3.4. Compromise for software reconfiguration 82

3.4.1. Reconfigurability and compactness of transmitted information 82

3.4.2. Reconfigurability and safety 83

3.4.2.1. Type of kernel 84

3.4.2.2. Security model 86

3.4.2.3. Localization of the protection mechanism 87

3.4.2.4. Degree of assurance 88

3.4.2.5. Perspectives 88

3.4.3. Reconfigurability and performances 88

3.4.3.1. Introduction 88

3.4.3.2. Reconfiguration impact on nominal mode performances for a hierarchical “component-based” system 89

3.5. Some open problems 91

3.5.1. The problem of reversibility 91

3.5.2. The problem of continuity of service 92

3.6. Conclusion 93

3.7. Bibliography 93

Chapter 4. A UMTS-TDD Software Radio Platform 97
Christian BONNET, Hervé CALLEWAERT, Lionel GAUTHIER, Raymond KNOPP, Pascal MAYANI, Aawatif MENOUNI HAYAR, Dominique NUSSBAUM and Michelle WETTERWALD

4.1. Introduction 97

4.2. Hardware architecture 99

4.2.1. Radio gateways 99

4.2.2. Terminal equipment 102

4.2.3. RF emulation 103

4.3. Software architecture 104

4.3.1. RTLinux 104

4.3.2. Programming modes of the processor 105

4.3.3. RF simulation software 105

4.4. Connection to the IPv6 network 106

4.4.1. “Pure-IPv6” architecture 106

4.4.2. Radio protocols 107

4.4.3. Interconnection layers 109

4.4.4. Management of the radio resources 110

4.5. Reconfigurability 111

4.5.1. Functional reconfigurability 111

4.5.2. Operational reconfigurability 111

4.5.3. Software reconfigurability 113

4.6. Conclusion 113

4.7. Bibliography 114

Chapter 5. Iterative Approach for Hardware Reconfigurability: The Rake Receiver 115
Ioannis KRIKIDIS, Lírida NAVINER and Jean-Luc DANGER

5.1. Introduction 115

5.2. Concept of hardware reconfigurability 117

5.2.1. The “multiplexing” approach 118

5.2.2. The “pagination” approach 118

5.2.3. The “factorization” approach 118

5.2.4. The “iteration” approach 119

5.3. Example 1: reconfigurable rake receiver with an “interference canceller” 120

5.3.1. Formulation of the problem 120

5.3.2. Proposed algorithm 122

5.3.3. Evaluation of performance 124

5.3.4. Reconfigurable architecture 125

5.3.4.1. The data memory 127

5.3.4.2. The arithmetic unit 127

5.3.4.3. The configuration supervisor 130

5.4. Example 2: an interference canceller based on realistic channel estimation 131

5.4.1. Formulation of the problem 131

5.4.2. Proposed algorithm 133

5.4.3. Evaluation of the performance 135

5.4.4. Reconfigurable architecture 137

5.5. Conclusion 140

5.6. Bibliography 141

Chapter 6. Antenna Arrays and Reconfigurable MIMO Systems 143
Sébastien ROY and Jean-Yves CHOUINARD

6.1. Introduction 143

6.2. Large broadband transmission and reconfigurable transceivers 144

6.2.1. General context 144

6.2.1.1. Quality of service 145

6.2.1.2. Interoperability 145

6.2.1.3. Propagation conditions 146

6.2.2. Reconfigurable radios 147

6.3. Space-time processing and MIMO systems 150

6.3.1. Modeling of the wireless channel 151

6.3.2. Space-time processing 151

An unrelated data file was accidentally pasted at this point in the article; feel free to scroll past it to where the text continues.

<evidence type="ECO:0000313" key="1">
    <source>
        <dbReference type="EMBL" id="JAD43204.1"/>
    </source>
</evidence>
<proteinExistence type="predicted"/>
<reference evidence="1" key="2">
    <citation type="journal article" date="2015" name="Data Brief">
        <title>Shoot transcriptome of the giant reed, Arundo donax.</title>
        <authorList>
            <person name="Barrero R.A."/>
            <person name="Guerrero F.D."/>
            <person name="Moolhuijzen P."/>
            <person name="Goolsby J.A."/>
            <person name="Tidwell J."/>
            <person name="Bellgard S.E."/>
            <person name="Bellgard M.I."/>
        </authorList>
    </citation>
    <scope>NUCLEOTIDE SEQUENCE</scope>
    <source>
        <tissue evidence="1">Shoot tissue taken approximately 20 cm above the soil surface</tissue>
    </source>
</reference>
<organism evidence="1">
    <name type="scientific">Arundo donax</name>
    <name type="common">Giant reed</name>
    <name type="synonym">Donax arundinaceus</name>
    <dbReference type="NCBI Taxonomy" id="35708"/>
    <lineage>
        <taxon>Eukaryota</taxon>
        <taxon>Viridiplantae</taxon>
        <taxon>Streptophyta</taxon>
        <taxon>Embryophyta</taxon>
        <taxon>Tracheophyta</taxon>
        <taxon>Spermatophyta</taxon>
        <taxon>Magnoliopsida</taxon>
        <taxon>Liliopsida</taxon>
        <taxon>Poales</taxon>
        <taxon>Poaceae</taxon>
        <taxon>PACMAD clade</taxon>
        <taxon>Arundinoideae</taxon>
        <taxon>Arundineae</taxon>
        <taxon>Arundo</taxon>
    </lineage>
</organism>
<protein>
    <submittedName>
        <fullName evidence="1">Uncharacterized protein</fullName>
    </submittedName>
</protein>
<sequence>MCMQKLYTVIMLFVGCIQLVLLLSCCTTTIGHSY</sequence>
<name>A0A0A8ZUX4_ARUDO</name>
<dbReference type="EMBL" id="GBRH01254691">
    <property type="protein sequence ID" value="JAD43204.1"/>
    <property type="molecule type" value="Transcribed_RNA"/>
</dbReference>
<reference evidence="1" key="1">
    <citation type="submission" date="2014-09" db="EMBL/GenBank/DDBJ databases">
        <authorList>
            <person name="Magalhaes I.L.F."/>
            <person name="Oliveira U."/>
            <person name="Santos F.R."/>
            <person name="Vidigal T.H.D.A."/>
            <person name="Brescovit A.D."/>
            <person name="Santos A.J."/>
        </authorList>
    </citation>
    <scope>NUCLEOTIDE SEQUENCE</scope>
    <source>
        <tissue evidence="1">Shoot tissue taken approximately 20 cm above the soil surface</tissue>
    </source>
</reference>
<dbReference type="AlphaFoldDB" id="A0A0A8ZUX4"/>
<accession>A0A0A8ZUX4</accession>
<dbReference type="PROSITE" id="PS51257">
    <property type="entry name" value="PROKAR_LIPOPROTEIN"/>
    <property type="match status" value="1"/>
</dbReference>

6.3.3. Multiple reconfigurable antenna systems 155

6.3.4. MIMO systems and matrix channels 157

6.3.5. Capacity of antenna arrays 159

6.3.6. Space-time codes 160

6.4. Existing architectures 163

6.4.1. Frequency diversity and space-time encoding: MIMO-OFDM 163

6.4.2. Spatial multiplexing: BLAST systems 164

6.4.3. Turbo-BLAST systems 166

6.5. Reconfigurable MIMO systems 166

6.6. Case study 167

6.6.1. WCDMA MIMO receiver 167

6.6.2. Receiver architectures for adaptive antenna arrays 170

6.7. Conclusion 172

6.8. Bibliography 173

Chapter 7. Analog-to-Digital Conversion for Software Radio 175
Patrick LOUMEAU, Lírida NAVINER and Jean-François NAVINER

7.1. Introduction 175

7.2. Current ADC performances 176

7.3. Architecture of receivers 177

7.3.1. Sampling in intermediate frequency 178

7.3.2. Zero IF or low IF receiver 180

7.4. ADC architectures 181

7.4.1. Analog-to-digital pipeline converter 182

7.4.1.1. Principle of pipeline conversion 182

7.4.1.2. Errors of pipeline converters 183

7.4.1.3. Redundancy and digital correction 183

7.4.2. Analog-to-digital converter with sigma delta modulation 186

7.4.2.1. Introduction 186

7.4.2.2. Sigma delta modulation and oversampling 186

7.4.2.3. Limitations 187

7.4.2.4. Architectures 188

7.4.3. Analog-to-digital converters and reconfigurability 189

7.4.4. Digital front-end: filtering for ?Ã?´?nconversion and channel selection 190

7.5. ADC evolution 194

7.6. Conclusion 195

7.7. Bibliography 196

Chapter 8. Flexible Spectrum Management 199
David GRANDBLAISE

8.1. Introduction 199

8.2. Flexible spectrum management drivers 200

8.2.1. The spectrum is not rare, it is used inappropriately 200

8.2.2. Spectrum reuse, connection opportunities and reconfigurable radio equipment 201

8.2.3. Sporadic use of spectrum in time and space 203

8.2.4. The opportunities for flexible spectrum management 205

8.2.5. Resource sharing and economic impact 207

8.3. Flexible spectrum management models 210

8.3.1. Command and control model 211

8.3.2. Common model 211

8.3.3. Market model 212

8.3.4. Unrestricted usage model 213

8.3.5. Comparison of the models 213

8.3.6. Degrees of freedom and complexity 215

8.4. The technologies 217

8.4.1. Interference temperature 217

8.4.2. Forms of heteromorphic waves 220

8.4.3. Cognitive radio 222

8.4.4. Cognitive radio etiquette 226

8.5. Conclusion 228

8.6. Bibliography 229

List of Authors 233

Index 237